The check rail angle is 1 in 9 too so you use the same jig. I have done enough points at this angle to be able to bend it by eye! In P4 the check rail does do the job its supposed to, ie guide the wheels through the vee. Its important that it is accurately set to gauge and there is NO play. You should set the check rail from the rail its checking and not the stock rail its next too.

Hope this helps

Jim



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 Posted: Thu Sep 17th, 2009 07:15 pm
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jim s-w
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Sol wrote:

You would not use too many of Jim's 1 in 9 on a 6ft plank layout:exclam

Erm no.  A 4mm scale double slip is 16 inches long.  The scary thing is that it would have a 15mph restriction through the curve. 

Our fiddleyard uses mostly 1 in 25 crossings and the points there are in the region of 4ft long.  (65 mph in the real world)


Pic © Tim Horn

Cheers

Jim



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 Posted: Thu Sep 17th, 2009 08:01 pm
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Sol
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Very nice indeed.

There is a downside to such shallow angled points/crossings in standard 00 as  I found when I built some diamonds in 1 in 4 - no problems  but going to 1 in 7 ( Peco large is 1 in 5), I  found that while back to backs were OK, the flange thickness variations between wheelset brands meant that some wagons wanted to go down the other leg being pulled or pushed or even dipped & bounced through the frog so it did meant two things, either remove the diamond or change all wheelsets to one standard - it was easier & cheaper to remove diamond & alter track plan.

 Not sure how shallow angled 00sf would go - perhaps Martin Wynne maybe able to answer that one.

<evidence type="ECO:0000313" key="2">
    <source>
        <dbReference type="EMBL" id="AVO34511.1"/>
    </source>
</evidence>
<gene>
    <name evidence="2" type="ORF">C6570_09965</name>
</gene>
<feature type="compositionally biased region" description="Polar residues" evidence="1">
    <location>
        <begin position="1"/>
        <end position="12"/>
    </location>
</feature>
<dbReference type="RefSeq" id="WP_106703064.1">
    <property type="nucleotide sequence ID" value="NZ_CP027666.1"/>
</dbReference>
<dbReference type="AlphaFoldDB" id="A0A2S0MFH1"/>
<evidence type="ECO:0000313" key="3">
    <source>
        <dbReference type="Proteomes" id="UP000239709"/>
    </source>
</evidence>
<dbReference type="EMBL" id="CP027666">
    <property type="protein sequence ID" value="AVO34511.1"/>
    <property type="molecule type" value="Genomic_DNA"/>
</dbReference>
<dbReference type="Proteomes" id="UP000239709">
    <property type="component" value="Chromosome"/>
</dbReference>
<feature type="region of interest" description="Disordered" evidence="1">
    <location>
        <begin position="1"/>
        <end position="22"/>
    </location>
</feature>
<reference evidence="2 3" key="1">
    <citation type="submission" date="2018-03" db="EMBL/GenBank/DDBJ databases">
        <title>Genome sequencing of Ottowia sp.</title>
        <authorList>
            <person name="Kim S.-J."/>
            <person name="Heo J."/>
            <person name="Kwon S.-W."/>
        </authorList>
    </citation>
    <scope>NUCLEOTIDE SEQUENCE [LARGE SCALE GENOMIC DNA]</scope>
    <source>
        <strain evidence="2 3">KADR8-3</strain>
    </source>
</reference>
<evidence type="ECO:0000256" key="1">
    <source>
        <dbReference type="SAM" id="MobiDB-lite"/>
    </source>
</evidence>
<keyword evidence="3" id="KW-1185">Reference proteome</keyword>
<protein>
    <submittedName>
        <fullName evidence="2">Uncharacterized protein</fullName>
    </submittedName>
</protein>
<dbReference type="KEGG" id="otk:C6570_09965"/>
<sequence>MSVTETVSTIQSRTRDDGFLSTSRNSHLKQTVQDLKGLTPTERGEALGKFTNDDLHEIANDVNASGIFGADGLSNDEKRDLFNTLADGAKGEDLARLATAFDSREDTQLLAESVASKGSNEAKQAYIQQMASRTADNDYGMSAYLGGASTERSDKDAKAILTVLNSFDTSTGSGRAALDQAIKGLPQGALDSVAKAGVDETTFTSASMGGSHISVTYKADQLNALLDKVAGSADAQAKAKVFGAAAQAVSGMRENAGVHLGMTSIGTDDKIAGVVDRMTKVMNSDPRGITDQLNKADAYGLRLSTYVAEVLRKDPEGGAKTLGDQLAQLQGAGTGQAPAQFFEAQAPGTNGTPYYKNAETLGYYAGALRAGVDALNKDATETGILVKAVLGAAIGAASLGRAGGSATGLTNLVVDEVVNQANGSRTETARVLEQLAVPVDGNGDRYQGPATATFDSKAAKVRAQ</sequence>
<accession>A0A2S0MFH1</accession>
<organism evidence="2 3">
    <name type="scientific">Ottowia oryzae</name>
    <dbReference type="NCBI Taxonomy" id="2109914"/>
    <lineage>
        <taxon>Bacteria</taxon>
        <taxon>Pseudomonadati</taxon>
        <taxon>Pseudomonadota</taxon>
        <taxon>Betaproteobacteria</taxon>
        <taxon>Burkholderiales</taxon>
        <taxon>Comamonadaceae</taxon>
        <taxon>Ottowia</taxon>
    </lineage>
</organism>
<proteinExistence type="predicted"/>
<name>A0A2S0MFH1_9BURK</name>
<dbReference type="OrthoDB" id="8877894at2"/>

Now with S4/P4/P87 using finer wheels & standards, etc, I would not expect any problems in navigating frogs, etc.

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 Posted: Thu Sep 17th, 2009 08:06 pm
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jim s-w
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Thats correct Ron

Basically put in 00 the check rails dont actually do anything. In p4 they do. the Wheel wont drop into the gap by the vee as it will run on the edge of the checkrail if everything is built correctly. The gap in the fiddle yard points is about 2 inches.

Cheers

Jim



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 Posted: Thu Sep 17th, 2009 08:12 pm
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Sol
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Jim, can you post a photo looking down onto your frog area on those long points showing the frog, guard & check rails please?

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 Posted: Fri Sep 18th, 2009 03:28 am
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jim s-w
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Hi Ron

The fiddle yard lives at a friends house but before we built the pointwork I did build a test vee to see it if worked. Its the same 1 in 25 angle.



The Vee itself was filed up using my point blade filing jig and is actually 2 D switches. For a sense of scale, what you see above is 11 inches overall.

Cheers

Jim



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 Posted: Fri Sep 18th, 2009 04:11 am